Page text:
Anger Management – Couples Counselling – Relationships -Depression – Bereavement – Anxiety Addictions – Postnatal Depression – Pre-Birth Concerns – Alcohol Counselling – Co-Dependency Counselling

David is able to see clients strictly by appointment only and his practice is strictly governed by the BACP and FDAP code of ethics for practice. He also consults to the Priory Clinic Canterbury.

 

A professional counselling service from a fully qualified counsellor within easy reach of Canterbury, Herne Bay, Dover, Folkestone, Deal, Whitstable, Minster, Sittingbourne, Ashford, Faversham, Whitfield, Sandwich. One minute from Canterbury East Station.

 

Alcohol Addiction Conference Decision

In September of 2003 David Goodlad represented the UK treatment providers at an international conference arranged to agree a consensus on a core framework for the Minnesota Model. Treatment representatives from 27 countries were represented e.g. Mongolia, Russia, Tajikistan, France, Belgium, Eire, USA, Australia.

Below is a shortened version of the outcome which agreed five pillars to the approach:

 

The Five Pillars

 

1. Addiction is a Chronic Relapsing but treatable condition.
2. The 12 Steps (AA-NA etc) are integrated into the Group Treatment Program.
3. Interdisciplinary Team are involved in the treatment process (medical, psychotherapeutic based cognitive behavioural therapy, social work, spiritual needs).
4. Family members and others important to the patient are involved in the treatment process (family meetings, education, support groups, employer, therapy if needed).
5. Aftercare should be conceived as a continuation of rehabilitation (‘In house’ support groups, AA – NA – Al-Anon support groups, family groups, relapse support groups etc as needed).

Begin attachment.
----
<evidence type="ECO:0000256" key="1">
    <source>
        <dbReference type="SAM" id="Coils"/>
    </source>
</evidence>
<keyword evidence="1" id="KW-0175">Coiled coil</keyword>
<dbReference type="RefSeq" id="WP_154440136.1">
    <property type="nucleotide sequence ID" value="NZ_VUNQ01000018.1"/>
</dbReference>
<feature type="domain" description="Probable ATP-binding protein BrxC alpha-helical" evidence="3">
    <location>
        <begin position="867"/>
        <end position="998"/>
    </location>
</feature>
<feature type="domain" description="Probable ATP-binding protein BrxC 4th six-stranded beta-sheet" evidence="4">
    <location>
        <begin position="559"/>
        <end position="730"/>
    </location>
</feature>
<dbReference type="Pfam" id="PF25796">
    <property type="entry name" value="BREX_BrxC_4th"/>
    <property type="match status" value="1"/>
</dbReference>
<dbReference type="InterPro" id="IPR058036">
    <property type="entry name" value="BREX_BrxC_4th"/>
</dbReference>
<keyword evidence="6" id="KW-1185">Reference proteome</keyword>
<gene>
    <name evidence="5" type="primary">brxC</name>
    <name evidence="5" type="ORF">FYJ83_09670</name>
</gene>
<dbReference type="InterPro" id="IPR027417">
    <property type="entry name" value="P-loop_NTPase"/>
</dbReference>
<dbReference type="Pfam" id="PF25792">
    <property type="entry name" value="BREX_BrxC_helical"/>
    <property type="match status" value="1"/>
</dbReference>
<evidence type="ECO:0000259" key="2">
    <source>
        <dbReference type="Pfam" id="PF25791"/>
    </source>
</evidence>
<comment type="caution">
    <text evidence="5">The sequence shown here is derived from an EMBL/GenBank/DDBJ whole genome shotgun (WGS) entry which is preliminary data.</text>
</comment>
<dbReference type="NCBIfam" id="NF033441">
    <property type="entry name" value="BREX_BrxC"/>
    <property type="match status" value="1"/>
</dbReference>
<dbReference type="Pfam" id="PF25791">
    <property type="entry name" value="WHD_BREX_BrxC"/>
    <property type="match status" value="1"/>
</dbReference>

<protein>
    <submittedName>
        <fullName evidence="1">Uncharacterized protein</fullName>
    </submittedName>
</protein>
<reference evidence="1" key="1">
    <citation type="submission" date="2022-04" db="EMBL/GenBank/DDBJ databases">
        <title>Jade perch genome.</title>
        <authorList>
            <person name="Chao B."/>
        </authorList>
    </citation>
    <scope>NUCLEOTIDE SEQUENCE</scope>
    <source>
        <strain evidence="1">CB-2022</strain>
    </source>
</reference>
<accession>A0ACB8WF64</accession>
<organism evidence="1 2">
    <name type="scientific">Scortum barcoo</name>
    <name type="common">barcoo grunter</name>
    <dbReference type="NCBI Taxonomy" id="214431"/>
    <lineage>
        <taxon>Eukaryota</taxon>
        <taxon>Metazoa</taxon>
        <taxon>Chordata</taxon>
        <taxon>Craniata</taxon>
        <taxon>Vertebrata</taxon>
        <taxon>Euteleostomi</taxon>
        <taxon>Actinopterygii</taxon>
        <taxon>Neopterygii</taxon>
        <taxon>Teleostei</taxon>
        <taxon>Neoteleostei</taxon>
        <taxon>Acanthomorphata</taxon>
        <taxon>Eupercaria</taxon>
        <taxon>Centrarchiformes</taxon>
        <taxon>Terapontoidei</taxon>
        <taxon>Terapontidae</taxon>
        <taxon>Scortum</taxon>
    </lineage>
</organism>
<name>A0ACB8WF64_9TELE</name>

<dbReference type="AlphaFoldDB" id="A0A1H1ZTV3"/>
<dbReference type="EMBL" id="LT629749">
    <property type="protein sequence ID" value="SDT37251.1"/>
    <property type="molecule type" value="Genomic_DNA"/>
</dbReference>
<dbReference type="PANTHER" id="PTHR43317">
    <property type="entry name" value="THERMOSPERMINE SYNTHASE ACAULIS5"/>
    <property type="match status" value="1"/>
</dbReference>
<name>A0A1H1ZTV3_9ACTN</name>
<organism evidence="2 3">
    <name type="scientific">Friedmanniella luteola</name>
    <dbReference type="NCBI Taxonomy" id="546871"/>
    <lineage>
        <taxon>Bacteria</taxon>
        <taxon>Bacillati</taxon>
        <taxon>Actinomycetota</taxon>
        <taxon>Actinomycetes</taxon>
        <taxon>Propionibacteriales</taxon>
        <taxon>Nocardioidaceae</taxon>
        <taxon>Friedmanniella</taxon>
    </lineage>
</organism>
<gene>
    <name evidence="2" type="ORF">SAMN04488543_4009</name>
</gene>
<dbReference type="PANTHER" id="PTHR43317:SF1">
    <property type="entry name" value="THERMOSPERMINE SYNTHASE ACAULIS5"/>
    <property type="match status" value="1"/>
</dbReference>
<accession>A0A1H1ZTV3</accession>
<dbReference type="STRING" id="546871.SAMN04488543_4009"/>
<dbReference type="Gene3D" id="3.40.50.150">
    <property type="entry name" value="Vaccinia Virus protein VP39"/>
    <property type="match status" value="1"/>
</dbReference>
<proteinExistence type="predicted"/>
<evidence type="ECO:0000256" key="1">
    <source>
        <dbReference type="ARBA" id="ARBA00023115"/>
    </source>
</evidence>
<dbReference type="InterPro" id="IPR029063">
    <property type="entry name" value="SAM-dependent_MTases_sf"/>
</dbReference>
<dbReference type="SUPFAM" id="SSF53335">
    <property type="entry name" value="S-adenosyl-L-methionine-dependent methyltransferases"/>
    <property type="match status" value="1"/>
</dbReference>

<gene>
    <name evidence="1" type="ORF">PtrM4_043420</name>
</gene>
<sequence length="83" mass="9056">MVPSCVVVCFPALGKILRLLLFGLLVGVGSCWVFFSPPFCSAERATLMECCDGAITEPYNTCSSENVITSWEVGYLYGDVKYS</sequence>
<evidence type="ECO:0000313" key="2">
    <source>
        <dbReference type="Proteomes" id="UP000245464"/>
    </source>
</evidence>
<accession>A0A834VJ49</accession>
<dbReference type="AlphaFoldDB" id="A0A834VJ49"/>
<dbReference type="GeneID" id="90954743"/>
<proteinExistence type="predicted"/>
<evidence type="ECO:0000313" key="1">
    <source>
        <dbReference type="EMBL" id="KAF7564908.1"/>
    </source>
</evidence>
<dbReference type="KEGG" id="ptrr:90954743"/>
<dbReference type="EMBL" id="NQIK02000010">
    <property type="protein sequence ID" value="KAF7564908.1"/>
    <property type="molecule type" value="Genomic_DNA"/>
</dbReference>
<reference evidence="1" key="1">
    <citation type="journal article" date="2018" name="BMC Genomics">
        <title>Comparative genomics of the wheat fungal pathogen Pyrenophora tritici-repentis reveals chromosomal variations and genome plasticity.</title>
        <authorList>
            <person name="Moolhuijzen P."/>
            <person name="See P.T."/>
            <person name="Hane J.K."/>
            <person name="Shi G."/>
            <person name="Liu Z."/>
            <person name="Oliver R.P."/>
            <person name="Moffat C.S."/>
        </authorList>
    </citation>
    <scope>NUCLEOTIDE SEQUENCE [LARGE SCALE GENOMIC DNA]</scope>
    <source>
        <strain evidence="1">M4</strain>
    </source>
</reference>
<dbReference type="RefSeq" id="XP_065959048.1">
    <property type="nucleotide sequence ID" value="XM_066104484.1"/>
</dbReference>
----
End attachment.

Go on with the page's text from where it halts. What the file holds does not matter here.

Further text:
Addictive Lifestyle

 

In 1996 Professor George E Vaillant (chair of psychiatry at Harvard) identified four life experiences present in 50% of stable recoveries from addiction [1]. These naturalistic healing processes are found most reliably in cognitive behavioural treatment programmes and in Alcoholics Anonymous (AA).
Each of these four naturalistic healing experiences of addiction is described in general below:
1. The first experience is finding a reinforcing behaviour that competes with drug use, (e.g. meditation, compulsive gambling, overeating, in patient treatment etc.) It is no accident that the coffee-drinking, cigarette-smoking and self-esteem-building AA meetings are scheduled to occur during peak drinking hours.
2. Second, being offered compulsory supervision or experiencing a consistent behavioural modification programme (e.g. comprehensive aftercare programme, a painful ulcer or a cognitive-behavioural relapse prevention programme) seems valuable (Miller, 1993). This is because although willpower is important in seeking treatment and for brief cessation of drug use, willpower is not associated with successful prevention of a relapse. Successful relapse prevention, like liberty, depends upon eternal vigilance. Thus, relapse prevention is best achieved by obtaining external reminders (e.g. parole, support groups or behaviour modification). For example, a first step in smoking cessation is to tell all your friends you are stopping – this makes your decision public.